One thing I loved about the guesthouse was its proximity to several historic sites. One such site was an ancient (and surprisingly small) observatory called Cheomseongdae.

I could have paid and gotten five meters closer. I was fine with being a tightwad and taking this picture from a distance.
Close to the observatory was Gyerim Forest, with a random assortment of tombs and other historic...ness.

The tombs look cool up close and from a distance. I don't know what it is about them, but they fascinate me.

Okay, maybe I'm obsessed with the hill-shaped tombs.

Just in case you forgot it was fall.

This is where people kept ice way back when. The cold air at the bottom kept the ice from melting, from what I understand.

Silla freezer from the outside.

Sadly, at this point, it was time to go. I went back to the guesthouse, packed, took a bus to the station, and hopped on the KTX with just enough time.

Gyeongju, even with the rain and the fees, you were amazing. I'd recommend you.

Thus ends the Gyeongju tale...or does it?

Could there be more to say about this trip?

Possibly. Stay tuned.

Tuesday, November 4, 2014

Gyeongju, Act I

Soon after I arrived in Korea, I asked a few locals about their favorite place in Korea. Several said that Gyeongju, ancient capital of the Silla Dynasty and "museum without walls", was worth visiting. I decided to go during one of my term breaks before it got too cold.

I invited a few people who, for various reasons, couldn't join me on this trip, so I ended up going solo. Going solo for me is awesome in many ways, but not all ways. I'll tell you why...but first, let's talk about Gyeongju and how I got there.

I left Seoul for Sinyeongju (the KTX high speed rail station that services Gyeongju) on Wednesday night at 9pm, got to Sinyeongju a little over two hours later, took a bus that almost went to my destination, took a taxi that got me closer, walked 200 meters in the wrong direction, and then walked another 400 meters to the Gyeongju Guesthouse, where I crashed a little after midnight.

I discovered that the city is not only an ancient capital, but a UNESCO World Heritage Site...well, to be exact, most of the city is a World Heritage Site. Thus, the buildings can't be over a certain height, allowing Gyeongju to keep it country.

My first destination was Bulguksa Temple, which I'd heard a lot about. I took a bus around a large reservoir, past a theme park and some sort of expo, to the temple. I got to the entrance, where I found out that the entrance fee was 4000 won ($4 USD).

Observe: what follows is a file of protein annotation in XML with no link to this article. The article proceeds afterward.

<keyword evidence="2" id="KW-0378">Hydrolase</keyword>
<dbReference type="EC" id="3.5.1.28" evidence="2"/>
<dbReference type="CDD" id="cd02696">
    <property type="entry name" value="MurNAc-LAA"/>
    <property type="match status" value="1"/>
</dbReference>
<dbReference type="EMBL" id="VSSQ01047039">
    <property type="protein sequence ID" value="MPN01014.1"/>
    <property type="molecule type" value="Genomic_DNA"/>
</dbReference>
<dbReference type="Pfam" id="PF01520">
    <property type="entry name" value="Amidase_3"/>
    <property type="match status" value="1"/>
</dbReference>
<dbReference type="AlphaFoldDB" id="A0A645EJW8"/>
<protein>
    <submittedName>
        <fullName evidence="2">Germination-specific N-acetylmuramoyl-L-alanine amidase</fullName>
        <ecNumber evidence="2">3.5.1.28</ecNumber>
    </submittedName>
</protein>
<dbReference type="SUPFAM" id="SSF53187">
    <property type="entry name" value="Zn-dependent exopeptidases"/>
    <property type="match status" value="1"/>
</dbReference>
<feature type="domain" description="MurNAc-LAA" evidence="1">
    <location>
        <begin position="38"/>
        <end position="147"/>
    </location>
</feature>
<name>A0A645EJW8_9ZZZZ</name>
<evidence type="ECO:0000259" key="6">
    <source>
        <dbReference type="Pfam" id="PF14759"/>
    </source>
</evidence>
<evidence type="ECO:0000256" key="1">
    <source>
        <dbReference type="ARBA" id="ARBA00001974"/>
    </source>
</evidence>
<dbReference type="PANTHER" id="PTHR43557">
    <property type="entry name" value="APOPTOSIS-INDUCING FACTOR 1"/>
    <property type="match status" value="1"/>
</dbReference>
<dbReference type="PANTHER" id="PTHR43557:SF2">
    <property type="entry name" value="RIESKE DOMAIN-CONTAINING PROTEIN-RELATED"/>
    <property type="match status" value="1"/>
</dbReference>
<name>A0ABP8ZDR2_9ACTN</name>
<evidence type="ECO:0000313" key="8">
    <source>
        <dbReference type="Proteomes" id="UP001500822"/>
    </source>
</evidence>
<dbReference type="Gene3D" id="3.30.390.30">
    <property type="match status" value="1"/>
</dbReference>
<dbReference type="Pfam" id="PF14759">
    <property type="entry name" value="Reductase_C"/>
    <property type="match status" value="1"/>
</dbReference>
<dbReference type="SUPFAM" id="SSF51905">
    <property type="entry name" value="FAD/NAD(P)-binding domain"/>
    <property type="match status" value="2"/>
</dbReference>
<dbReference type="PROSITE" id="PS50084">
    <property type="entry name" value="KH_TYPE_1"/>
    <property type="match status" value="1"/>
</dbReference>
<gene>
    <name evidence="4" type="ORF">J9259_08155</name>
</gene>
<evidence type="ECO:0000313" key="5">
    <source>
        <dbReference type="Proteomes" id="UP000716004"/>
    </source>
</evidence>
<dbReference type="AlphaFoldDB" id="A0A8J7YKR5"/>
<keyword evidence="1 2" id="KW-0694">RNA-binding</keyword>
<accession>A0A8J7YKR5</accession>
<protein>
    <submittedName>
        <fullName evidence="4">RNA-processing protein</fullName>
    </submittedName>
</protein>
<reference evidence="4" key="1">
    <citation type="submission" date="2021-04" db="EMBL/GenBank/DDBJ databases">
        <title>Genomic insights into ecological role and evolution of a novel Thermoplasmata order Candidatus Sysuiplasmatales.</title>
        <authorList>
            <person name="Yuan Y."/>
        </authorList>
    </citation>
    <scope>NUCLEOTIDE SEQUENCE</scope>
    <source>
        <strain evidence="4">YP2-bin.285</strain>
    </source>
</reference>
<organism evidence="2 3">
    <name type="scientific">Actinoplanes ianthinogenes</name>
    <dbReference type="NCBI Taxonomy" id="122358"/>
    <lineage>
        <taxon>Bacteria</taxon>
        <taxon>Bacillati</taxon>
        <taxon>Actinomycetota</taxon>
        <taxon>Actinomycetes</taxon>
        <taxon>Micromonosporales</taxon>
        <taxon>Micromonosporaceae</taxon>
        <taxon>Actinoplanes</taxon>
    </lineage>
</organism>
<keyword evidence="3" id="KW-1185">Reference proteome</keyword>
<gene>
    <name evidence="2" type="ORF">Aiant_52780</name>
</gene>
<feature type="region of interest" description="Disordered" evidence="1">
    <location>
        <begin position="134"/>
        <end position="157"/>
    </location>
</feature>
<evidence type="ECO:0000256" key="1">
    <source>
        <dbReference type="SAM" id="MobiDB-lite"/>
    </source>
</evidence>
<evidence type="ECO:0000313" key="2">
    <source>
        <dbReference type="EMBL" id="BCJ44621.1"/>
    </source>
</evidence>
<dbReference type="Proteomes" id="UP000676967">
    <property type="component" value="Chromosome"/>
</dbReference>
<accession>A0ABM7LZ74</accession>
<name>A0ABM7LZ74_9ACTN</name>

At this point, I said to myself, "You've got to be kidding. Extortion." You see, in Seoul, I've gotten used to entering epic temple grounds for much less money, as in free. I've been spoiled by this. I later found out that Bulguksa is one of South Korea's National Treasures (not quite like this), and thus, there's an admission fee. Apparently, the other temples I've been to don't fall under that category.

But I digress.

The temple was lovely. There were plenty of chances to take pictures of the temple grounds among the fall foliage.

After spending some time at the temple, I decided to travel up a hiking path to a place called Seokguram, where a large stone Buddha statue sits in a cave surrounded by Bodhisattva statues. This path was a perfect place to traverse on a day so close to Halloween. See, look!

Before I got to Seokguram, there was yet another 4000 won fee. Fine, I thought at the time. There was another trail to walk to the actual cave. What I saw when I arrived was...what's the word...

Oh yeah. Disappointing.

Oh hey, construction, I paid to see a treasure, not you, but this is cool too, I guess.
To be fair, perhaps if I knew Korean, I may have seen some sort of warning. And maybe one of my coworkers had been here the previous week and suggested that I steer clear and maybe I forgot. I was able to go to the cave, but the scaffolding around the entrance of the cave and the awkward glass panels didn't lend themselves to the grandeur of the site. Oh well, you win some, you lose some.

I returned to the Seokguram entrance and the hike continued. I decided to hike a different way than the way I'd come. A few times, I doubted my decision, but then I saw some pretty rewarding views. I should mention that while the temple and cave were rather crowded, the trail was remote.


This also seemed Halloween-appropriate.

I left the trail and entered a small village called Sibukgeori and waited for a bus. I'm currently regretting the realization that I didn't take pictures of this place. It was a farming community, and the only buildings were small homes. Very quaint.

I decided to check out the Gyeongju Culture Expo before heading back to the guesthouse. The Expo had several interesting structures, and there were other places that I would have likely appreciated much more if I watched Korean dramas. Alas.

Attention citizens: Someone has cut a nine-story pagoda shape into an office building and removed it. Please return it immediately. Your prank has run its course. Thank you.

After this, it was time to go back to the guesthouse where I thought I was done for the day, but then I joined someone for sightseeing at a place called Anapji Pond. I'll talk about this person, and the rest of the trip, in later posts, because this is getting long. For now, I'll leave you with these pictures from Anapji: